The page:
Medication reduction in the elderly

Legend By Legend, 5th Nov 2013 | Follow this author | RSS Feed
Posted in Wikinut>Health>Drugs & Medicines

The elderly generally take a large amount of medications. A good physcian should always be mindful of what medications he can reduce. This improves overall care for the elderly, reduces health costs and could reduce side effects as well.

The multi drug treatment (polypharmacy) of the elderly

Often, elderly patients, will present to their treating physcian or the emergency room with a long list of medications that they take on a daily basis. The list has been built over the years, with each new medical problem receiving attention in the form of a specific medication which is supposed to be administered for that specific problem. This long list of medications is sometimes termed "polypharmacy". There are several potential problems with these long lists and efforts should be made to curtail them whenever relevant or possible.

The cost of polypharmacy

If a patient consumes 20 different pills a day, this is probably costing him a great deal of money. For people without adequate finances and health insurance, this could mean that the person ends up not purchasing many of his medications due to lack of funds. Even if the person has medical insurance which foots the bill, that just means that the cost of medications is being footed by the rest of the people paying for insurance. An octogenarian who has a pension of 800$ a month and spends 300$ of it on medications is unfortunately not an uncommon scenario. If people don't get those medications which are truly necessary, they end up being sicker and thus increase public health costs in a roundabout way. Reducing medications for these people lets them focus on which medications are truly important and helps to reduce overall costs for them as well for society.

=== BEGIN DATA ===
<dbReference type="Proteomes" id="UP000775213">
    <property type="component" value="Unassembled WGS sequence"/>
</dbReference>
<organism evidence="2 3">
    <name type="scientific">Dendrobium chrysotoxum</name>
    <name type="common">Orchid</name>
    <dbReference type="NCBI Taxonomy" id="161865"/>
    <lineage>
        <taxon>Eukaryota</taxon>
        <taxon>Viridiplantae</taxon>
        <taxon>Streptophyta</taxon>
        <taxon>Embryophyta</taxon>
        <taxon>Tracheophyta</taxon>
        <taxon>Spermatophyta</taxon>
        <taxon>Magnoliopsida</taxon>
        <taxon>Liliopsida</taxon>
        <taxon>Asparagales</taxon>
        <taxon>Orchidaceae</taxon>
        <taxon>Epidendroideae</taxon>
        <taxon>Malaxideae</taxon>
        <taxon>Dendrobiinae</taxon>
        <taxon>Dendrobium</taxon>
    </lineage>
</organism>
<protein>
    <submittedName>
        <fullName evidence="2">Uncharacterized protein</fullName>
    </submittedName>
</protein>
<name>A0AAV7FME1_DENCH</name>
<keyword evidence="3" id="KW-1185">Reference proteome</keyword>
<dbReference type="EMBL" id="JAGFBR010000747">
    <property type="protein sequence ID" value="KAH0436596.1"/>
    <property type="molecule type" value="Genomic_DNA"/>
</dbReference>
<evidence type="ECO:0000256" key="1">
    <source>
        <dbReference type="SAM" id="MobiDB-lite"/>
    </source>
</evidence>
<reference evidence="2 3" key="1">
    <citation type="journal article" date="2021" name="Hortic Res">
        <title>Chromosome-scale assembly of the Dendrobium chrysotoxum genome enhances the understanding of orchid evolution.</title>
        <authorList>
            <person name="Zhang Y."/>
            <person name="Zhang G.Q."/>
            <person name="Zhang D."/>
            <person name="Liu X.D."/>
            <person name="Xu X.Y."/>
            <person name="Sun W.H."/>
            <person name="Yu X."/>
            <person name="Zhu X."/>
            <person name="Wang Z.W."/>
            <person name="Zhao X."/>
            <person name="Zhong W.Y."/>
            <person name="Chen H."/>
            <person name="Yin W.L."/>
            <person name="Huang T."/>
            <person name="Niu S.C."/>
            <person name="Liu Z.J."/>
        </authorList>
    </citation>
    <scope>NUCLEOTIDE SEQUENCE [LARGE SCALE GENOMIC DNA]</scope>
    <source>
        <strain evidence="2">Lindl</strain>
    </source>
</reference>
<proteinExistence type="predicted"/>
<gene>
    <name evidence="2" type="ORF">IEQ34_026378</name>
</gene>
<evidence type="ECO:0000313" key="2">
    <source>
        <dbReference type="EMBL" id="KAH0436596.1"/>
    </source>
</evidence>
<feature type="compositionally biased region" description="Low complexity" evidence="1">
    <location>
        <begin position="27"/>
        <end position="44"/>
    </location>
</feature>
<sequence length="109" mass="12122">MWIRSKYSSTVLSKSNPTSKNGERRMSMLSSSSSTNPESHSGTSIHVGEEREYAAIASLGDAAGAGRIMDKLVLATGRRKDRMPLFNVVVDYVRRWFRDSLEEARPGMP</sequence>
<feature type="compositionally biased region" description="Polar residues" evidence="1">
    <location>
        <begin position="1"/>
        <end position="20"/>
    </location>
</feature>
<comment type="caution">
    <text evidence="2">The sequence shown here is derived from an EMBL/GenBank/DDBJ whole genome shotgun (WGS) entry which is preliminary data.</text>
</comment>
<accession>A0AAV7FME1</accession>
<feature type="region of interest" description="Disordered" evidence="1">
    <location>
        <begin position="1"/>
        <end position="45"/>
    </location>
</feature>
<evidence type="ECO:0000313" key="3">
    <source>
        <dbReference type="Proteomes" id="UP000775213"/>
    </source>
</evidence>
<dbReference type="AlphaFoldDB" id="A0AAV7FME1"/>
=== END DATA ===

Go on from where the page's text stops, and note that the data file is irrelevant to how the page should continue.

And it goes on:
The problems of polypharmacy

Several problems arise around polypharmacy. Sometimes, new medications that are from the same class as older medications are added on top of the older medications without stopping the older ones. This means that the patient is actually being treated with excessive doses of similar medical compounds, generally at a greater expense than if a single medication were being used. Many medications have interactions with other medications. Most physicians are only aware of the most basic drug interactions and with polypharmacy, there are probably more interactions than even the most proficient pharmacologist could monitor. These interactions can mean more drug related adverse events as well as reduced efficacy of certain drugs.

Stopping medications requires guts

The problem with stopping medications which might be needless or problematic is that it requires guts. When a medication is stopped, the physician stopping it would generally like to see what happens to the patient after the medication is stopped. If a hypertensive medication is stopped, for example, it would be nice to know what happens to the blood pressure afterwards. For this reason, medication modifications are often best modified in an in-hospital setting where closer monitoring is possible and and side effects of medication cessation can be identified. The hospitalist, conversely is often more concerned with immediate problems presented by the patient than with fiddling with his medications. Nonetheless, all caregivers should be mindful of these issues and chronic therapy should reviewed and analyzed periodically.


Drug, Drugs, Elderly, Medication, Medications, Polypharmacy

Meet the author

author avatar Legend
I am a practicing physician. I have spent 5 years in Yeshiva studying religion. I published a card game on wikinut and I am in a process of getting divorced

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